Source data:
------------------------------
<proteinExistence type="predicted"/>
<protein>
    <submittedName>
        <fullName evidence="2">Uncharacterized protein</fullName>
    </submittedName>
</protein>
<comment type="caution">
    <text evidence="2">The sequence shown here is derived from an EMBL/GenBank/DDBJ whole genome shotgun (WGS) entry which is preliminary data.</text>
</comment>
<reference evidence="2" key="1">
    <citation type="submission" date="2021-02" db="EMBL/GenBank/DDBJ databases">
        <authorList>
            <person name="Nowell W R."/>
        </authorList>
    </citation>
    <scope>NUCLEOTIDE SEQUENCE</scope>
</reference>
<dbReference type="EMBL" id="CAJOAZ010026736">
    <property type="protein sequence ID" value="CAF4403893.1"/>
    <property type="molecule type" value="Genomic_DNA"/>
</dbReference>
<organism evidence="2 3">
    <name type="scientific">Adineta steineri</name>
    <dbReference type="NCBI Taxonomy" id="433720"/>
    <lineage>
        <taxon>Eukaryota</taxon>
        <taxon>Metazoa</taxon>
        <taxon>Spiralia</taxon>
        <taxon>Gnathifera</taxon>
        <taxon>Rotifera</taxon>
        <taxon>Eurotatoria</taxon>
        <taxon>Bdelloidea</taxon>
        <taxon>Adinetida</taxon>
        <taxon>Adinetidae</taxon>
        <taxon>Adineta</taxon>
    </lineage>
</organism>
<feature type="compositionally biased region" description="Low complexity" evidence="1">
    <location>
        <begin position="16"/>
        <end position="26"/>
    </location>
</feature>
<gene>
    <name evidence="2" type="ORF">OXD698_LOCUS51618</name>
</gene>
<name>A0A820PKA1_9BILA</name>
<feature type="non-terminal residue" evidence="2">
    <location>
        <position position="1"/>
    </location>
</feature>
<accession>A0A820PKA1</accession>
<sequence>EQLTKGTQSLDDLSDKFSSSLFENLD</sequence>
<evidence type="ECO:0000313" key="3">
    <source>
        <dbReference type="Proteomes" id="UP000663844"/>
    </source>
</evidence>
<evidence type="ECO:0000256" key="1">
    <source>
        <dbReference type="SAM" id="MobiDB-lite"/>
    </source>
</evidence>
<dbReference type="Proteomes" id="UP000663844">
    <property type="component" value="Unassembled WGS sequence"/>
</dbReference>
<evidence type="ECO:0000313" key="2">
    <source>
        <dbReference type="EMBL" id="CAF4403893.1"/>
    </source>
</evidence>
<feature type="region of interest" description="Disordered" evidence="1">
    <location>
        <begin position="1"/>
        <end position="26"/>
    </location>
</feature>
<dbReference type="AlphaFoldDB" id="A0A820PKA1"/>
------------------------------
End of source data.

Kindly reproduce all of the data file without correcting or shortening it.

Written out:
<proteinExistence type="predicted"/>
<protein>
    <submittedName>
        <fullName evidence="2">Uncharacterized protein</fullName>
    </submittedName>
</protein>
<comment type="caution">
    <text evidence="2">The sequence shown here is derived from an EMBL/GenBank/DDBJ whole genome shotgun (WGS) entry which is preliminary data.</text>
</comment>
<reference evidence="2" key="1">
    <citation type="submission" date="2021-02" db="EMBL/GenBank/DDBJ databases">
        <authorList>
            <person name="Nowell W R."/>
        </authorList>
    </citation>
    <scope>NUCLEOTIDE SEQUENCE</scope>
</reference>
<dbReference type="EMBL" id="CAJOAZ010026736">
    <property type="protein sequence ID" value="CAF4403893.1"/>
    <property type="molecule type" value="Genomic_DNA"/>
</dbReference>
<organism evidence="2 3">
    <name type="scientific">Adineta steineri</name>
    <dbReference type="NCBI Taxonomy" id="433720"/>
    <lineage>
        <taxon>Eukaryota</taxon>
        <taxon>Metazoa</taxon>
        <taxon>Spiralia</taxon>
        <taxon>Gnathifera</taxon>
        <taxon>Rotifera</taxon>
        <taxon>Eurotatoria</taxon>
        <taxon>Bdelloidea</taxon>
        <taxon>Adinetida</taxon>
        <taxon>Adinetidae</taxon>
        <taxon>Adineta</taxon>
    </lineage>
</organism>
<feature type="compositionally biased region" description="Low complexity" evidence="1">
    <location>
        <begin position="16"/>
        <end position="26"/>
    </location>
</feature>
<gene>
    <name evidence="2" type="ORF">OXD698_LOCUS51618</name>
</gene>
<name>A0A820PKA1_9BILA</name>
<feature type="non-terminal residue" evidence="2">
    <location>
        <position position="1"/>
    </location>
</feature>
<accession>A0A820PKA1</accession>
<sequence>EQLTKGTQSLDDLSDKFSSSLFENLD</sequence>
<evidence type="ECO:0000313" key="3">
    <source>
        <dbReference type="Proteomes" id="UP000663844"/>
    </source>
</evidence>
<evidence type="ECO:0000256" key="1">
    <source>
        <dbReference type="SAM" id="MobiDB-lite"/>
    </source>
</evidence>
<dbReference type="Proteomes" id="UP000663844">
    <property type="component" value="Unassembled WGS sequence"/>
</dbReference>
<evidence type="ECO:0000313" key="2">
    <source>
        <dbReference type="EMBL" id="CAF4403893.1"/>
    </source>
</evidence>
<feature type="region of interest" description="Disordered" evidence="1">
    <location>
        <begin position="1"/>
        <end position="26"/>
    </location>
</feature>
<dbReference type="AlphaFoldDB" id="A0A820PKA1"/>